The committee is also planning to look at a system of instant runoff voting for city elections. IRV allows voters to rank their choice of candidates so that if no candidate is the first choice of a majority of voters (50 percent plus one vote), then election officials start counting second-choice votes. That will usually push someone over the 50 percent mark, but third and fourth rounds are possible. It does away with the need for a runoff election.
After elections rules, the committee is scheduled to consider the formation of a Sacramento city ethics commission.
Along with term limits, the large California cities that have strong-mayor systems also tend to have ethics commissions to keep an eye on their elected officials. The idea was first put forward by City Councilman Kevin McCarty, who called the ethics commission “a staple of good government.”
It’s possible that other ideas can still sneak onto the committee’s agenda. Councilwoman Lauren Hammond has suggested making the job of city council member full time, with additional staff and pay.
Committee member Grantland Johnson has already proposed the idea of “proportional representation” rather than district elections for the city council, as part of the discussion on elections.
Johnson is a former Sacramento City Council member, an alumnus of the county board of supervisors and once California secretary of health and human services in the Gray Davis administration. He was appointed to the committee by Councilwoman Bonnie Pannell.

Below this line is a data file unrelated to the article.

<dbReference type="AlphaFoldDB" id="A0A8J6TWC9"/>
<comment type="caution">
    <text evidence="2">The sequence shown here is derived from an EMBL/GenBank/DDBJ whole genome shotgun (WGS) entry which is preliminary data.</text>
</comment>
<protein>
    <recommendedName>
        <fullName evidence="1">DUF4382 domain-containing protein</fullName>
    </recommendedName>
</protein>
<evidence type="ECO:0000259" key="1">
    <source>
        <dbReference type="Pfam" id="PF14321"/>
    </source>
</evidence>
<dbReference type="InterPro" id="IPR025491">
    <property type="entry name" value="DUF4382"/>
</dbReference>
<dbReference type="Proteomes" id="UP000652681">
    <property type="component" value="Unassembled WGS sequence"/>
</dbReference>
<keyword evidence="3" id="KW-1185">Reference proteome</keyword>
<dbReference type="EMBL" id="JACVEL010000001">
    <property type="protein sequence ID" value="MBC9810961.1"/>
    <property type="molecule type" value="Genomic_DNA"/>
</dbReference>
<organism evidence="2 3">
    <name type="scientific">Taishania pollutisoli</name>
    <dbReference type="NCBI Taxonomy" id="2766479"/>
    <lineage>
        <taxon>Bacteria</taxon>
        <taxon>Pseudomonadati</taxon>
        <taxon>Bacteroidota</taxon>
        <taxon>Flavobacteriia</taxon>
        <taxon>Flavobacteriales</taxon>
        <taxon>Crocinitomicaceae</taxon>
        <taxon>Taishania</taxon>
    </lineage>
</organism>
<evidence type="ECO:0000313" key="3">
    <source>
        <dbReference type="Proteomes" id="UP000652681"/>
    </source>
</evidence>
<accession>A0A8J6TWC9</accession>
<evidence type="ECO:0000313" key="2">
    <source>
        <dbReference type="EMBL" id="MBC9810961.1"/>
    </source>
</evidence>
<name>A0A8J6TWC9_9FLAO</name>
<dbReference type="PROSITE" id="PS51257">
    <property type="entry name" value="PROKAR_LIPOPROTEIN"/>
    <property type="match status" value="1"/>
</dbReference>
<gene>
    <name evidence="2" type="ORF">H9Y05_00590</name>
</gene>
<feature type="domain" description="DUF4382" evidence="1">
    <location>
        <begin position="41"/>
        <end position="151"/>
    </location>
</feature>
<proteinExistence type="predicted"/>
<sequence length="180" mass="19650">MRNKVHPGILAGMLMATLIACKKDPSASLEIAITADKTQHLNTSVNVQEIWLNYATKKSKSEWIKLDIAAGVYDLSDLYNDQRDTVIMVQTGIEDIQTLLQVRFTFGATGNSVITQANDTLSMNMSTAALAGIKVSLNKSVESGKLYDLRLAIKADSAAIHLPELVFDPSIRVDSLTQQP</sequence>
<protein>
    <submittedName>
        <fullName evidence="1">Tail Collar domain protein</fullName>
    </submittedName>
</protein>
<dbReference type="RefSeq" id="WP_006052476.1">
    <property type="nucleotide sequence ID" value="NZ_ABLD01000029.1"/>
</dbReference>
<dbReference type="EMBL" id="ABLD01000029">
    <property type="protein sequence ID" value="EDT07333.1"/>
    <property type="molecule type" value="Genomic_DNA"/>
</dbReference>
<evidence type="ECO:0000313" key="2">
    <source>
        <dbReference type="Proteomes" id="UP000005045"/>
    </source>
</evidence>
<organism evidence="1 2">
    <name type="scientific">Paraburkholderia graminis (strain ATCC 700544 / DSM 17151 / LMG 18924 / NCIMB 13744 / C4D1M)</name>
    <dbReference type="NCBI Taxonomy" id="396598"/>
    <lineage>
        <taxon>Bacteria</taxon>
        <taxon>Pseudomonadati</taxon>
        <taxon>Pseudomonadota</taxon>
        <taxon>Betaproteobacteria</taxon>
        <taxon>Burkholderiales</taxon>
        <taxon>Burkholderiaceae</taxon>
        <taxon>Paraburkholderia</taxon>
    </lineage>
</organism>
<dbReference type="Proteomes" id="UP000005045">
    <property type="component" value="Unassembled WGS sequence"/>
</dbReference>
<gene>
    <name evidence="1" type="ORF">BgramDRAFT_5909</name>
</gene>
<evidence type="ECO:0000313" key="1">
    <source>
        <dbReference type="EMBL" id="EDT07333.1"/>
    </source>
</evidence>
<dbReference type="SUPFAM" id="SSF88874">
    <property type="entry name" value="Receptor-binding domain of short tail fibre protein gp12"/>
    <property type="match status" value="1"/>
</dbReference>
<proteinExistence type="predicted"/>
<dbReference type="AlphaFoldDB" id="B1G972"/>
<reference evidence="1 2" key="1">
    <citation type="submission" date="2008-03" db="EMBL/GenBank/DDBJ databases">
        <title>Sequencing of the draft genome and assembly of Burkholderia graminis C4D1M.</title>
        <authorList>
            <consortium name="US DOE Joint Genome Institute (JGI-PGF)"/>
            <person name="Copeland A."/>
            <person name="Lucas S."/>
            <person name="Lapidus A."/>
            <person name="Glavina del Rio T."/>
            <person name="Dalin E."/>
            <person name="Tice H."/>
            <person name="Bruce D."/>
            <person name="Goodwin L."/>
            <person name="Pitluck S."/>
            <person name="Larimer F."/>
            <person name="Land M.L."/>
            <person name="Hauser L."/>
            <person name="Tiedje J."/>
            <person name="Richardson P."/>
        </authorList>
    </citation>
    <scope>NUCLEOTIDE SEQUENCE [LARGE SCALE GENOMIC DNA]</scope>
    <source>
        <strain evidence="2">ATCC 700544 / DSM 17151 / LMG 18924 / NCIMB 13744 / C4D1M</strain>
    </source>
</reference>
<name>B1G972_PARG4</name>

The vice chairwoman is JoAnn Fuller, associate director of California Common Cause, a government-watchdog organization. Fuller has been active in local government issues like campaign-finance reform, and is one of the at-large members, appointed by a subcommittee of the council.
Cecily Hastings, publisher of the Inside Publications (Inside East Sacramento, Inside Arden, etc.), was appointed by Councilman Steve Cohn.
Robert Murphy, an attorney specializing in local government and land use, was appointed by Councilman Robbie Waters.
John Taylor, another land-use lawyer, was appointed by Councilwoman Sandy Sheedy.
Tina Thomas, another attorney specializing in land use and environmental law, was appointed by Councilman Rob Fong.
William Jay Wisham, a fireman whose father once served as Sacramento assistant city manager, was appointed by Councilwoman Lauren Hammond.
And Alan LoFaso, who works for the California Board of Equalization and serves as an officer in the Stonewall Democratic Club of Greater Sacramento, was appointed by Councilman Kevin McCarty.
“As the initiative debate was beginning earlier in the year, I remember thinking that voters needed more choices,” LoFaso told SN&R. While all the committee members are bringing their own ideas to the process, LoFaso said, “I think one needs to come in with an open mind. The burden of proof is going to be on change.”
All of the committee members that SN&R spoke to said they hoped the public would get involved in the charter review process. “Our job is to stir up some attention, to listen closely to what people have to say and then take the best ideas to the city council,” said Tapio.
All meetings are open to the public, and additional weekend workshops to encourage more public participation are being scheduled as well.
You can see the meeting schedule, read minutes or view archived video of past meetings on the city’s Web site, at www.cityofsacramento.org/charter.